Bishop Glen John Provost
Bishop of Lake Charles
Lake Charles, Louisiana
Cathedral of the Immaculate Conception
November 1, 2015
Solemnity of All Saints

“Then I saw another angel come up from the East, holding the seal of the living God.”   Revelation 7:2

When visiting the schools, I enjoy having the children ask me questions.   It shows me what is on their minds.   Sometimes it is surprising.  

As once when a student asked me, “What saints do you say goodnight to before going to bed?”   I had never given it a second thought, but I do have a small group of saints—and one angel—selected for various reasons, to whom I say “goodnight” and ask their prayers—St. Thomas Aquinas, St. John of the Cross, St. Teresa of Avila, and St. Michael the Archangel.   The student seemed quite pleased to hear it.   She had her saints and angels too, which included St. Michael.   She and the bishop shared something in common.   For that matter, all of us share something in common.  

Here we are celebrating All Saints.  What is it all about?   Cynics and many looking at the Catholic Church from outside will say, “Look at those Catholics.   They worship the saints like gods and goddesses of the pagan world.”    I am amused when I hear this.   I no more worship saints than I do my parents whose photograph I keep in my office near the other photographs of deceased loved ones.  

The questions must be asked, are they alive or not?   Are the deceased, especially the holy ones, still a part of our lives?  Jesus answered that question to my satisfaction in the Gospel of St. Luke.   When asked about the resurrection of the dead, Jesus responded, “[H]e is not God of the dead, but of the living, for to him all are alive” (Luke 20:38).   Saints are alive.  There is eternal life.   There is also judgment, reward and punishment.  To deny this is to deny what Jesus taught.   Read the Gospels.   But let us return to the saints who live on.

Our first reading describes a heavenly liturgy.   St. John describes seeing an angel coming up from the East, “holding the seal of the living God” (Revelation 7:2).    It is like being in church.   We face East to see “a great multitude” standing “before the throne and before the Lamb, wearing white robes and holding palm branches” (Revelation 7:9).   Isn’t this why we have statues of saints in our Catholic churches?  It certainly is one reason.   We want to have a glimpse of the heavenly worship, the saints gathered around us, in our altars, above our heads, mounted on our walls.   They prostrate “themselves before the throne, [worship] God, and exclaim, ‘Amen.  Blessing and glory, wisdom and thanksgiving, honor, power, and might be to our God forever and ever. Amen” (Revelation 7:11-12).   It sounds like what we say or sing at every Mass we celebrate.   That’s because it is.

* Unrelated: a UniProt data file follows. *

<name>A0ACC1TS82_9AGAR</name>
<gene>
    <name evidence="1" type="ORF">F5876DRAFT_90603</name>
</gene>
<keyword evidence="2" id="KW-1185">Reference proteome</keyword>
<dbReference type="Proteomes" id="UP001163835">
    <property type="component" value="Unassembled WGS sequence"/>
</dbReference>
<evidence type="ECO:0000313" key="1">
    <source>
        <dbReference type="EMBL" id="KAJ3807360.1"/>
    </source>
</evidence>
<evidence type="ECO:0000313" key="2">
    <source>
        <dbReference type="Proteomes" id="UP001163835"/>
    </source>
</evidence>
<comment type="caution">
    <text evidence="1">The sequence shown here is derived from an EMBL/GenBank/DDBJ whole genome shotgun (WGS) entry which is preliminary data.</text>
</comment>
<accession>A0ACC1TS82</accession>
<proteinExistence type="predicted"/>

The earthly liturgy of the Catholic Church is a foretaste of the heavenly liturgy as it will be but also as it is now.    We participate in it with the saints and angels.   We are all in it together, you and I.  The liturgy does not belong to you any more than it belongs to me.   As a matter of fact, no one owns the Divine Liturgy.   It belongs to the Church and is a gift to us from God.  Liturgy is what the saints do in heaven, and we have the privilege of being gifted with a glimpse of it here on earth, a place where time does not exist, where one is wrapped up in the love of God, where there should be no thought of anything else.

“What saints do you say goodnight to before going to bed?” That question is not just the expression of a curious and innocent child.    It is a reminder of the heavenly Jerusalem to which we are invited.